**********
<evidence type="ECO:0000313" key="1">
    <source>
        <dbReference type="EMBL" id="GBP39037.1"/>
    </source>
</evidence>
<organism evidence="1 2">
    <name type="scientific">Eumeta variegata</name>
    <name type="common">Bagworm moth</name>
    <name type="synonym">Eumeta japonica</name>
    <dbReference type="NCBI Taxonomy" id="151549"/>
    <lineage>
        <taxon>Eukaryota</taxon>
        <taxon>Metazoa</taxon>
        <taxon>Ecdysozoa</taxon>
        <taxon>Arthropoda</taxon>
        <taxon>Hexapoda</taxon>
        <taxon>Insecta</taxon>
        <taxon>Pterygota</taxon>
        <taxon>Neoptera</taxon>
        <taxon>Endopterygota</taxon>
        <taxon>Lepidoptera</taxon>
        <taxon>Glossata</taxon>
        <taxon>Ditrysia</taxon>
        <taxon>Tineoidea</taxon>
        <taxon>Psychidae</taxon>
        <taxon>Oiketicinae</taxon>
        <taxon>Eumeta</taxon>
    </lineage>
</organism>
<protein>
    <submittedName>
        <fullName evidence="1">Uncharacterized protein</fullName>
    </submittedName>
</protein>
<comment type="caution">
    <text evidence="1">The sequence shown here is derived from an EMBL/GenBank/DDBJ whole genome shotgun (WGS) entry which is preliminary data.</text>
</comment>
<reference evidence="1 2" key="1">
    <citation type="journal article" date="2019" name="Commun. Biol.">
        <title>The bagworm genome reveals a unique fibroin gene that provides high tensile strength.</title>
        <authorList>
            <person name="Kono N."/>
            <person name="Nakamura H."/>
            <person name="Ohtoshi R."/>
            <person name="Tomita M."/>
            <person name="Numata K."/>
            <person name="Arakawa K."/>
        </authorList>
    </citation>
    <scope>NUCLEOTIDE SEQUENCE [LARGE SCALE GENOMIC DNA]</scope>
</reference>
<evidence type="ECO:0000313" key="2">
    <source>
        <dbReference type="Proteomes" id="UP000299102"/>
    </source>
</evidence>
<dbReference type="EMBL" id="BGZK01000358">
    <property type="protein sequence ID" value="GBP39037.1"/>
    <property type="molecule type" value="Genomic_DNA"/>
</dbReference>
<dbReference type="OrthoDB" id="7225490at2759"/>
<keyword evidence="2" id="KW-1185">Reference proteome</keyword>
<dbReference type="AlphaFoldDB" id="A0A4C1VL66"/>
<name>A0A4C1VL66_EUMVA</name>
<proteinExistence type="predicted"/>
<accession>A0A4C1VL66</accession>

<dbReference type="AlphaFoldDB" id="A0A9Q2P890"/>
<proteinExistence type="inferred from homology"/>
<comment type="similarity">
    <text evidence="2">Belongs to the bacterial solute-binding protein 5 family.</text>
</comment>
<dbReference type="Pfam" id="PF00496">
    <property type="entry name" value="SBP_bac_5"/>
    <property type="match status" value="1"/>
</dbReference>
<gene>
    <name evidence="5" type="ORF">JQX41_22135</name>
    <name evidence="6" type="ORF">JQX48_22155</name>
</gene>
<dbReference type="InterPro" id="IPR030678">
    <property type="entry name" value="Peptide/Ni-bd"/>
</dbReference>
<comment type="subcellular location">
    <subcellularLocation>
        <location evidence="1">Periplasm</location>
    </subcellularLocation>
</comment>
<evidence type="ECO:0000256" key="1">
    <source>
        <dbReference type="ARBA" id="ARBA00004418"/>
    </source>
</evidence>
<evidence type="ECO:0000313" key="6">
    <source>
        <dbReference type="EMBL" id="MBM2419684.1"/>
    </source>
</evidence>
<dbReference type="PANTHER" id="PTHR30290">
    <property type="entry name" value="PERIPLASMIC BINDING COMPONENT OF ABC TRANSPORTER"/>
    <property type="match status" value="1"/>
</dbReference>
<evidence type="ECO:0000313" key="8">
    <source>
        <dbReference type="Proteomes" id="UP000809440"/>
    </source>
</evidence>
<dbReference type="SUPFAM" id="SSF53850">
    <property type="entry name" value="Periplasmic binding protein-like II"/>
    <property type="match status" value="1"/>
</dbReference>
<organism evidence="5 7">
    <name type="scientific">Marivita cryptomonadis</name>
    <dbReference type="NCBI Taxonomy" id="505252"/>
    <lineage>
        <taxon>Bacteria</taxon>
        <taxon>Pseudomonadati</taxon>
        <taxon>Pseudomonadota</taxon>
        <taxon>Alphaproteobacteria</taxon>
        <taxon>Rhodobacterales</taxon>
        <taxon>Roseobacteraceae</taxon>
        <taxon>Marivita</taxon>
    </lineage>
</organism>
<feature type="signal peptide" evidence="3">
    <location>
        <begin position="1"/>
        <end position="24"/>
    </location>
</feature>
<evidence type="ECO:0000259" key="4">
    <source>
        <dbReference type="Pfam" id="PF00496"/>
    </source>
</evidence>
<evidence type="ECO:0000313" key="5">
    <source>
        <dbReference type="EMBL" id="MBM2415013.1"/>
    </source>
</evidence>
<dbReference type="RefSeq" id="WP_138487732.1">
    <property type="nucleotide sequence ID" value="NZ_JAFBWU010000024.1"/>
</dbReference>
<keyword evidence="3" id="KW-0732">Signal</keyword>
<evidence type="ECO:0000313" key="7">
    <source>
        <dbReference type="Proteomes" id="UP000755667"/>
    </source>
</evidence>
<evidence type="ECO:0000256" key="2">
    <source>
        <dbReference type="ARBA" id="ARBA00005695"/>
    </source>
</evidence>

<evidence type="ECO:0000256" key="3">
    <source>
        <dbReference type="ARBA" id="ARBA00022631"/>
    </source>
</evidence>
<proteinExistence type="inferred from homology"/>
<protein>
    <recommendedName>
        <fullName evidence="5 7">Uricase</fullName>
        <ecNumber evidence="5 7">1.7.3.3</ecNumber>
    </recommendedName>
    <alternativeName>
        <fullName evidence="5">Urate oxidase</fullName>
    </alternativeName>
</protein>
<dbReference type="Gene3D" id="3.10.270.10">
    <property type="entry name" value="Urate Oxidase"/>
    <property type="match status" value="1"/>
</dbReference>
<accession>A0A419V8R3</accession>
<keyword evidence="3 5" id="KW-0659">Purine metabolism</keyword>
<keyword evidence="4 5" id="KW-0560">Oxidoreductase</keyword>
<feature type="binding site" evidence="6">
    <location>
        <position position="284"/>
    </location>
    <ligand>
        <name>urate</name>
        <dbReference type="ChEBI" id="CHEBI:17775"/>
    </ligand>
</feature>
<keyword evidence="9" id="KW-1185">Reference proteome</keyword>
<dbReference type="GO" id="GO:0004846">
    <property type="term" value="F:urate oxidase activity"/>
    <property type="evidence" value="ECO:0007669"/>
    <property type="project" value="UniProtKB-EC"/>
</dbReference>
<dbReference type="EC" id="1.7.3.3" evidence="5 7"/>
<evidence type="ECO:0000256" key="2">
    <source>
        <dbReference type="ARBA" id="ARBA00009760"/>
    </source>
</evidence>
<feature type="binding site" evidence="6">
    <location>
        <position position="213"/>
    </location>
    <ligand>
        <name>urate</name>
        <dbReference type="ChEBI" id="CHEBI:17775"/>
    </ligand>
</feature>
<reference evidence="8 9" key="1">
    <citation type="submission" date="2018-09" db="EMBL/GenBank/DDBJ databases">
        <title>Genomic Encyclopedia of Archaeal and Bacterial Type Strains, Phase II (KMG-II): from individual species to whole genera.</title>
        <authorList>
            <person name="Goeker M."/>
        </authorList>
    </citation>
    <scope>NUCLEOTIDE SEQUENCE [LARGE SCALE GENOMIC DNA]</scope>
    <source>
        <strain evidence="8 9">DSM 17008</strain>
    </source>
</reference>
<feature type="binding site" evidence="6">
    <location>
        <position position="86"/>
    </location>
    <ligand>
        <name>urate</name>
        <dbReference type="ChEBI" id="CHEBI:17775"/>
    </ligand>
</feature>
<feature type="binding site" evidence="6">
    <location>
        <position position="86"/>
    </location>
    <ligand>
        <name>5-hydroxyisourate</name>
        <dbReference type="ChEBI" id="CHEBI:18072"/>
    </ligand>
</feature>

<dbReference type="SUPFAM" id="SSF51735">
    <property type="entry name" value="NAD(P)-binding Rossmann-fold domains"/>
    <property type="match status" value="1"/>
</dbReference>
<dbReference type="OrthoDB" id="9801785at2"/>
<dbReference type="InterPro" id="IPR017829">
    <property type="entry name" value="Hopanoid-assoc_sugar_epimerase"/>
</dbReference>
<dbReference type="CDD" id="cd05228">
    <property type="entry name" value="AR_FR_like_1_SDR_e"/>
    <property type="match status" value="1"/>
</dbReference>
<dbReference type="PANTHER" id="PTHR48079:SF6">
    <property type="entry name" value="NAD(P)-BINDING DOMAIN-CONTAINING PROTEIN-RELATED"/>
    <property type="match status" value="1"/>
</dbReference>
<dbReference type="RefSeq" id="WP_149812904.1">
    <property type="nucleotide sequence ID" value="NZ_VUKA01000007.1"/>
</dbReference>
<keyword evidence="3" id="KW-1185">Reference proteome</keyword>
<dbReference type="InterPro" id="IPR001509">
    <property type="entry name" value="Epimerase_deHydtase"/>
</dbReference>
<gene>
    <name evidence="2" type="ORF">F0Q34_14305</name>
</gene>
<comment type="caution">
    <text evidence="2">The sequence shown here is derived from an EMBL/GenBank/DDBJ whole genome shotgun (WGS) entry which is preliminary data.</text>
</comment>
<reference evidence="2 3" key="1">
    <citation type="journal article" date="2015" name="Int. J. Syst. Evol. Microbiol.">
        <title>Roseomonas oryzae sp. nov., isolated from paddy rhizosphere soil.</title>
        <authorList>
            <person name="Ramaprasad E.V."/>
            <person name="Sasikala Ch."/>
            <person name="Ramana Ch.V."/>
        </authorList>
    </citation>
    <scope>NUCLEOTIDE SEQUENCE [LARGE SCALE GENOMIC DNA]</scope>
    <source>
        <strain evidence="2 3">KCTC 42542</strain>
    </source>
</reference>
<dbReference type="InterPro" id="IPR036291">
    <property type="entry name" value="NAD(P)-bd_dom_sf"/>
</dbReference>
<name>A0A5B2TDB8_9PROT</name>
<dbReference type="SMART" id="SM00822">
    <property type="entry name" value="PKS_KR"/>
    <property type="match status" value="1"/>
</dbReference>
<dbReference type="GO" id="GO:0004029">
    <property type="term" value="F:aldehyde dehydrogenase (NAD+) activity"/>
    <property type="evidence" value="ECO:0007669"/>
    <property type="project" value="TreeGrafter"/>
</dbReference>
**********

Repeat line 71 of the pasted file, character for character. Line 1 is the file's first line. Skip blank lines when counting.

</comment>